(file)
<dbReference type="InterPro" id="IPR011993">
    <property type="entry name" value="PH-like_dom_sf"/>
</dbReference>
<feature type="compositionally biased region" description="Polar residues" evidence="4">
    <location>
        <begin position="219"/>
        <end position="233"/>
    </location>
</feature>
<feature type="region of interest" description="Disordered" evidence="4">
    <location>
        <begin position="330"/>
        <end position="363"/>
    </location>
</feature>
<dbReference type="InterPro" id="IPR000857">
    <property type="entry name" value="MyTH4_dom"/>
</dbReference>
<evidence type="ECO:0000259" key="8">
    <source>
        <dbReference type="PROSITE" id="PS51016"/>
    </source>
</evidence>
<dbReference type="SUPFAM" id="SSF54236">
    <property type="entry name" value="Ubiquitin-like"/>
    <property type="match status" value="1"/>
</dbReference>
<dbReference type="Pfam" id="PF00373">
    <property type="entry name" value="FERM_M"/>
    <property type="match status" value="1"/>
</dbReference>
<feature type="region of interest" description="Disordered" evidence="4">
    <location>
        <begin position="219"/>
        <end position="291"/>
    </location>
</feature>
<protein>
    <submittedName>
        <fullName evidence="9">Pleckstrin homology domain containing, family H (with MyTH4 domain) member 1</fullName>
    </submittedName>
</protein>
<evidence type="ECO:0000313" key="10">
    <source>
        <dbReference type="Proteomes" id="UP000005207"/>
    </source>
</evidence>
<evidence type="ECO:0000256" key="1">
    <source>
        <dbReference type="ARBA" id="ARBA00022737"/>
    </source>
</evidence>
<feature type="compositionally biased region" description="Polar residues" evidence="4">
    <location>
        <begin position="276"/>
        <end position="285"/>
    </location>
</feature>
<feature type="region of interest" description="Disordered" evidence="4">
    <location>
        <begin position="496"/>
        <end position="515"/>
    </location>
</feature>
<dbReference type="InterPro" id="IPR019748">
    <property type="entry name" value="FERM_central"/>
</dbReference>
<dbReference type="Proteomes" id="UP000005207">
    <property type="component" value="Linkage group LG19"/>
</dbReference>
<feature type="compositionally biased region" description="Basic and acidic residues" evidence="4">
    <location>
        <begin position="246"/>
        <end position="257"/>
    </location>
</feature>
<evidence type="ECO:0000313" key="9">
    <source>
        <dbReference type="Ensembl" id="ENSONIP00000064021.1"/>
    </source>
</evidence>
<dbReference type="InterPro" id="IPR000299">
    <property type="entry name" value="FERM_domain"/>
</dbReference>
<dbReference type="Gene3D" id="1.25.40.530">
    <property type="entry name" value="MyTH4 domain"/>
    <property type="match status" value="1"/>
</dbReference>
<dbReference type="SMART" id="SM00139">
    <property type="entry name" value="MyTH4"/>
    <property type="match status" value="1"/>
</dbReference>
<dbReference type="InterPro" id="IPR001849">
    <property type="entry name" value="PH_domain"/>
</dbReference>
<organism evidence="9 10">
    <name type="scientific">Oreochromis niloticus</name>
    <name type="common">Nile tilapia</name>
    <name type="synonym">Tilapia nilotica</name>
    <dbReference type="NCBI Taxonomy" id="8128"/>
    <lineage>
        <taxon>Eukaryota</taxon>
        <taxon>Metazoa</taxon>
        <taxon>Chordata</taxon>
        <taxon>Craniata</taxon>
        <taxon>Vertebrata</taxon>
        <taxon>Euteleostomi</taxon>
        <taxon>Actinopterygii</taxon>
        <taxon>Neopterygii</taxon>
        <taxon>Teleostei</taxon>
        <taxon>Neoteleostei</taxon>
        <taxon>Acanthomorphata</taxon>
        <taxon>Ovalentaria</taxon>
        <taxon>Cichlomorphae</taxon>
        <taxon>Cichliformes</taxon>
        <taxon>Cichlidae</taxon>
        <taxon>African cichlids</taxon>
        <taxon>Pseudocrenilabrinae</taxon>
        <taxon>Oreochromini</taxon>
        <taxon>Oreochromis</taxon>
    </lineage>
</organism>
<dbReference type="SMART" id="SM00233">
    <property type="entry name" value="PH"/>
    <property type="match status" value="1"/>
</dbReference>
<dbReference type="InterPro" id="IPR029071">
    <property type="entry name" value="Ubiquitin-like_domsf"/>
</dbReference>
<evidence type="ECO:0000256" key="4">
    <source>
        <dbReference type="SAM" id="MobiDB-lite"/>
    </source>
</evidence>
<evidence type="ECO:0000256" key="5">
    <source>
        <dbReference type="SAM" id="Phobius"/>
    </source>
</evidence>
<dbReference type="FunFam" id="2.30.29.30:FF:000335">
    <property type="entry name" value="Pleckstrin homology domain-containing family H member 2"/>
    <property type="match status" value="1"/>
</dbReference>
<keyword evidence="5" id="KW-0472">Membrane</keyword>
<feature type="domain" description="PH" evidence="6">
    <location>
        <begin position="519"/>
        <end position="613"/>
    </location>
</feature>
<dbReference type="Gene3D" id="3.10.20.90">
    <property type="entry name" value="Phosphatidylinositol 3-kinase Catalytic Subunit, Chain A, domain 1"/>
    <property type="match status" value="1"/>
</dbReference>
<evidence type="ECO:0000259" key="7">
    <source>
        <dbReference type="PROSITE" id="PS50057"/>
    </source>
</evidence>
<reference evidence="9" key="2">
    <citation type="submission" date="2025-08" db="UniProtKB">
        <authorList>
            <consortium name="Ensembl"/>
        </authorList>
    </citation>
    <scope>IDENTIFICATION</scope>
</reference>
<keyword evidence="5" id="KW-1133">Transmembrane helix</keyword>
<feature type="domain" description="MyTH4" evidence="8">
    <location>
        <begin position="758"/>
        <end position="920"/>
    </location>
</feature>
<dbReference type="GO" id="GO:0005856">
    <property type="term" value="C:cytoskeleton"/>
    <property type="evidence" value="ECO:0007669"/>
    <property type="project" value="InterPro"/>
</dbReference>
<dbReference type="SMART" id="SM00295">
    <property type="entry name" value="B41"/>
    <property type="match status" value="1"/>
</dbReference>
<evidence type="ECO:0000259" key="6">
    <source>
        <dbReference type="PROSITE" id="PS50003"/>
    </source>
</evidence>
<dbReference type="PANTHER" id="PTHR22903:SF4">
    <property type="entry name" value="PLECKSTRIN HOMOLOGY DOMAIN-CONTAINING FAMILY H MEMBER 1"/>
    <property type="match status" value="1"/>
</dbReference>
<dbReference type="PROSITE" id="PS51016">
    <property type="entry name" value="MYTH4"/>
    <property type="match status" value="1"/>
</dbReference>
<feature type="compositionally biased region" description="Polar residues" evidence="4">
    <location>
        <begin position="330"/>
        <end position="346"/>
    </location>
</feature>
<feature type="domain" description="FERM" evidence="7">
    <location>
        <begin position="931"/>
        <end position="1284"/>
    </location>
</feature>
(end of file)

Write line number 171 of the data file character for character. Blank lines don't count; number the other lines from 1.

        <begin position="758"/>